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Pub Theology with Rabbi Samuel Stahl
September 11 @ 7:00 pm - 9:00 pmFree
Come learn from the Rabbi as he reflects on Sept. 11, 2001, our current state of affairs and his worldview of peace and interfaith relations.
Pub Theology is hosted by Gavin Rogers and Bekah McNeel. All perspectives are welcome. “Different Brews and Different Views”
Pub Theology is a weekly dialogue group that talks about our faiths, our community and how to create the common good.
More about Rabbi Stahl:
Rabbi Samuel M. Stahl became Rabbi Emeritus of Temple Beth‑El, in San Antonio, Texas, in 2002, after serving for 26 years as its Senior Rabbi. Previously, he was a Chaplain in the United States Army and the Rabbi of Temple B’nai Israel (The Henry Cohen Memorial) in Galveston, Texas.
A native of Sharon, Pennsylvania, he was graduated from the University of Pittsburgh in 1961. He was ordained a rabbi at Hebrew Union College – Jewish Institute of Religion (HUC-JIR) in Cincinnati in 1967.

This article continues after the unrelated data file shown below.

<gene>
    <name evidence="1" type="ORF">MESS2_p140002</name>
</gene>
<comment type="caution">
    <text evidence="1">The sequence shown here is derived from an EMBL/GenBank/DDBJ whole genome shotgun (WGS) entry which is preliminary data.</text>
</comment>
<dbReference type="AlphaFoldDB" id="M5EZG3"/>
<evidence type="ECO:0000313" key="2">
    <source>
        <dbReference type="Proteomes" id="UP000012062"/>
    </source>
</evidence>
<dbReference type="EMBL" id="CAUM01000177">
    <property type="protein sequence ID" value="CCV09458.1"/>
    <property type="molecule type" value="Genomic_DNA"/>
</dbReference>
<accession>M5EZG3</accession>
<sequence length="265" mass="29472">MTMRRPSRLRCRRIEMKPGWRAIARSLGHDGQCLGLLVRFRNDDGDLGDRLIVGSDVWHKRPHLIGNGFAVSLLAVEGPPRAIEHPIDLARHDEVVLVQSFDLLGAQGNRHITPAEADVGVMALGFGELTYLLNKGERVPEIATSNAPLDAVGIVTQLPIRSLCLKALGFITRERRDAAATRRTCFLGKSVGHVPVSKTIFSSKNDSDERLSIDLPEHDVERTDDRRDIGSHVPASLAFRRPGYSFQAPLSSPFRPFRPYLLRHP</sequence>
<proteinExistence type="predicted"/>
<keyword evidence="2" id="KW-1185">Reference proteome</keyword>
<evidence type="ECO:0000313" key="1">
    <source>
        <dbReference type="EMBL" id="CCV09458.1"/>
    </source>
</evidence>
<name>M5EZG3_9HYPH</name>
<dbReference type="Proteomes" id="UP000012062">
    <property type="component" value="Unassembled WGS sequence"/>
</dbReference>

He also holds an earned doctorate from HUC-JIR, as well as two honorary doctorates, including one from Oblate School of Theology, a Roman Catholic graduate school in San Antonio.
Rabbi Stahl is deeply committed to enhancing interfaith relations. He is the first Jewish leader to receive religious leadership awards from the Texas Conference of Churches and the San Antonio Community of Churches.
He has served on a number of organizational boards in the Jewish and general communities, both on the local and national levels. For six years, he was editor of the Journal of Reform Judaism, now the CCAR Journal, the official quarterly publication of the Central Conference of American Rabbis.
During the summer of 2003, he was the Theologian-in-Residence at Chautauqua Institution, in New York state. Subsequently, he has also been a lecturer and a staff member of its Department of Religion each summer.
He is also the author of Making the Timeless Timely: Thoughts and Reflections of a Contemporary Reform Rabbi. His second bookis titled,Boundaries, Not Barriers: Some Uniquely Jewish Perspectives on Life.
He and his wife, Lynn, have two daughters and six grandchildren.